That one phrase, spoken by an extraordinary woman finding her memories and her language increasingly inaccessible due to her advancing dementia, led to the creation of a poem made of more-or-less verbatim fragments of her interview. This, in turn, led to the creation of a physical poem set in lead letterpress type, with a number of the letters melting away. The written artwork and the physical artwork suggest both an individual and a societal memory loss as generations move on. As Ruby put it, “it’s funny how change happens, it sort of creeps up on you.”

Other inspirations came from people we worked with in other ways – for example, the team behind our People Powered Press and our new font, Graft. JKNOilTools, Accurate Laser (Leeds) and JW Laycocks created these steel letters – themselves inspired by the cross section of a steel I-beam The letters are laser-cut, welded to matching steel blocks and milled to 23.32mm high (standard British Type Height). The set includes four numerals that come in at 3840pt. That’s just a few inches shorter than me. And I’m 6 ft. These all sit in a giant printing press, made to an incredible standard by the lads at JKN in just two weeks. They run their workshop 22 hours a day, turning lumps of steel into any shape you can imagine. Seeing their work ethic first hand inspired the naming of Graft.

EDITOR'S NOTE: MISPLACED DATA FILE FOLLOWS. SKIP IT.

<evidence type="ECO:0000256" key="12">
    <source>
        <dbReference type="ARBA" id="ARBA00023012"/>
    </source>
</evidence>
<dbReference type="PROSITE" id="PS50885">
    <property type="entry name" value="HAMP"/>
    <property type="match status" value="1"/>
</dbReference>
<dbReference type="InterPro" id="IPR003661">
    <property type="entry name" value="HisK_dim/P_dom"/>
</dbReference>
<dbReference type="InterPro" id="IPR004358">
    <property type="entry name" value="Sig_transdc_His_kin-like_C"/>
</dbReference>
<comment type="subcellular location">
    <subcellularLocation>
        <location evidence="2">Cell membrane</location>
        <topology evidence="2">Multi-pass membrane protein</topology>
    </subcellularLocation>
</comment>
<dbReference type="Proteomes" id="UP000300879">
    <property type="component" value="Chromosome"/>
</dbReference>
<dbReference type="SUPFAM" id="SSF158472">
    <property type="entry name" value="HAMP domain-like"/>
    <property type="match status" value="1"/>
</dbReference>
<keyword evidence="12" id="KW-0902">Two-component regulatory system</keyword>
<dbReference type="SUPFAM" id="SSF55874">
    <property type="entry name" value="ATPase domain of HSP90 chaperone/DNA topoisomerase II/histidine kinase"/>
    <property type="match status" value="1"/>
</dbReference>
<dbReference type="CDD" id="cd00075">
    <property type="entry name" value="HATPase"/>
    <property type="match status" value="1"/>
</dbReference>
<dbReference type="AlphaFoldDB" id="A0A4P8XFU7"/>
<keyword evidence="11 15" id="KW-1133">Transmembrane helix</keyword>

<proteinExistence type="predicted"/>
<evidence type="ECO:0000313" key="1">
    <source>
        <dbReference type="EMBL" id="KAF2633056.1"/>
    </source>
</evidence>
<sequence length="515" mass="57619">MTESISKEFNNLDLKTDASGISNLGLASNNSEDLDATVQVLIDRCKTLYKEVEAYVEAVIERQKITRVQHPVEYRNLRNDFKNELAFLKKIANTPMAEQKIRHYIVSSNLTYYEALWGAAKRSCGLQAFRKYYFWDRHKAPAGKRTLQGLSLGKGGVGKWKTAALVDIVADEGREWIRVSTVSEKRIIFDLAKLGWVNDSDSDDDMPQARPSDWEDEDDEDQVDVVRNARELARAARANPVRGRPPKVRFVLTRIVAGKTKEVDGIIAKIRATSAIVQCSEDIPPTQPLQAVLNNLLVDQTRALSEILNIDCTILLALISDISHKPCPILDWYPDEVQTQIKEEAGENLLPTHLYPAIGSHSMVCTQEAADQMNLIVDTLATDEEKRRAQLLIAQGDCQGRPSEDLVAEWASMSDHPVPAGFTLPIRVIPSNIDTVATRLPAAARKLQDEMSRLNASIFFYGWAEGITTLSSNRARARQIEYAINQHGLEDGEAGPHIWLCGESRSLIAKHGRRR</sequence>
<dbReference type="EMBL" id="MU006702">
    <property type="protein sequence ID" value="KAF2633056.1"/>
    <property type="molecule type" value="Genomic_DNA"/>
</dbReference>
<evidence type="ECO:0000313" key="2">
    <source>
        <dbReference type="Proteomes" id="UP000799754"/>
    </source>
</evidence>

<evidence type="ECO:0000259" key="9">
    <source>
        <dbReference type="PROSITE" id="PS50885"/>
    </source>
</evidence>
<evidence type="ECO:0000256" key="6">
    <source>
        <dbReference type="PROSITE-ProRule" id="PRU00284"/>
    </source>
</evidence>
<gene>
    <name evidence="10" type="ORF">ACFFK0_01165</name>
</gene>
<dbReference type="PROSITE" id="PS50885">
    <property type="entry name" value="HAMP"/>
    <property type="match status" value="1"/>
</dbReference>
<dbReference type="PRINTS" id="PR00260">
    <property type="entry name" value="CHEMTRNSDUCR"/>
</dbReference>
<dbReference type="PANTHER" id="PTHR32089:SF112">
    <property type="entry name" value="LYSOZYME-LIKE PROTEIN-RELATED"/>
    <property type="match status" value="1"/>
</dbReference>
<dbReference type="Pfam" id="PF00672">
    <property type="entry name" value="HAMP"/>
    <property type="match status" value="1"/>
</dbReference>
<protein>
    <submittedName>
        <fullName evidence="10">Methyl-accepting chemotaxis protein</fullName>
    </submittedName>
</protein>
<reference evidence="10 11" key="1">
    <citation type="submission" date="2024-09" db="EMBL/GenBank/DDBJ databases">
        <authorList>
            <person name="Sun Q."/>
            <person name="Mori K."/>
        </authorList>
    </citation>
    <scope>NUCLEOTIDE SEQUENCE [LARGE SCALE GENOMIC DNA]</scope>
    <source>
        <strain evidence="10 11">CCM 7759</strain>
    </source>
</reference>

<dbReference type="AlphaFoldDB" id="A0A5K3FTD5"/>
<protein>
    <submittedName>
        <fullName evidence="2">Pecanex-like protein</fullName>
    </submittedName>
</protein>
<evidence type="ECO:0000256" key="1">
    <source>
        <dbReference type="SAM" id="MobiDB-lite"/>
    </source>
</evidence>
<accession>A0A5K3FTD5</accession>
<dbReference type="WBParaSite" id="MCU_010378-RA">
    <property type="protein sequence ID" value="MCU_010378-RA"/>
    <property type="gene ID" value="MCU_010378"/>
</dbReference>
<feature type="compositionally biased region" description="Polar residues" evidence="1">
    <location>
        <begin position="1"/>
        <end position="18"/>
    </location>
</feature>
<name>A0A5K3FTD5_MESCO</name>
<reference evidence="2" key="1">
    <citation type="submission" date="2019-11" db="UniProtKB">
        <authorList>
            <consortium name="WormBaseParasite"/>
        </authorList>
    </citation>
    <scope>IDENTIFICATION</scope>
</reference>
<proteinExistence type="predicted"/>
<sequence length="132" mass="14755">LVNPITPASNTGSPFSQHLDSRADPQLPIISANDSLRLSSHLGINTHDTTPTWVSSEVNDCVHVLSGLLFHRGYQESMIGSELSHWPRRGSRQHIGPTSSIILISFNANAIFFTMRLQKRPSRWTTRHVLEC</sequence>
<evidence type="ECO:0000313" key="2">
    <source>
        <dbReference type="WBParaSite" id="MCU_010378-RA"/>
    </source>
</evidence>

This type and its press gave community groups a voice as we worked with local writers to produce giant outdoor posters for display on the streets of the north. And it’s elements like this of These Northern Types that will give the project a meaningful future.

I certainly never wanted These Northern Types to try and tell people who they are – or define a fixed notion of what northernness is. A black-and-white definition like that could never ring true for all 15 million people we lump together as ‘northerners’. Grappling with what’s beyond the 2D, clichéd, flat-caps-and-whippets notion of the north was definitely the project’s biggest inspiration.

I think this is why one of the key ideas within These Northern Types is a phrase from Alan Sillitoe’s novel, Saturday Night and Sunday Morning (paraphrased by Sheffield’s Arctic Monkeys): “Whatever people think I am, or say I am, that’s what I’m not.”

The attempts to define us inspired us to ask some pretty deep questions about what we are not. We’re the ‘other’ in many ways. Which is why we find common ground with people living in, say, the south of Italy or of the USA – other people widely stereotyped and living in the opposite half of their country from the centres of power, finance and media. One undercurrent of this project, audible in its many voices, is the idea that this is a universal experience. To be the ‘other’ is by no means restricted to geography.

You may not live in the north of England, but there is a ‘north’ in every continent, every country, every community – physical or otherwise. So I’d hope that – wherever you are, whatever people say you are – These Northern Types will resonate with you.

You can buy the book here.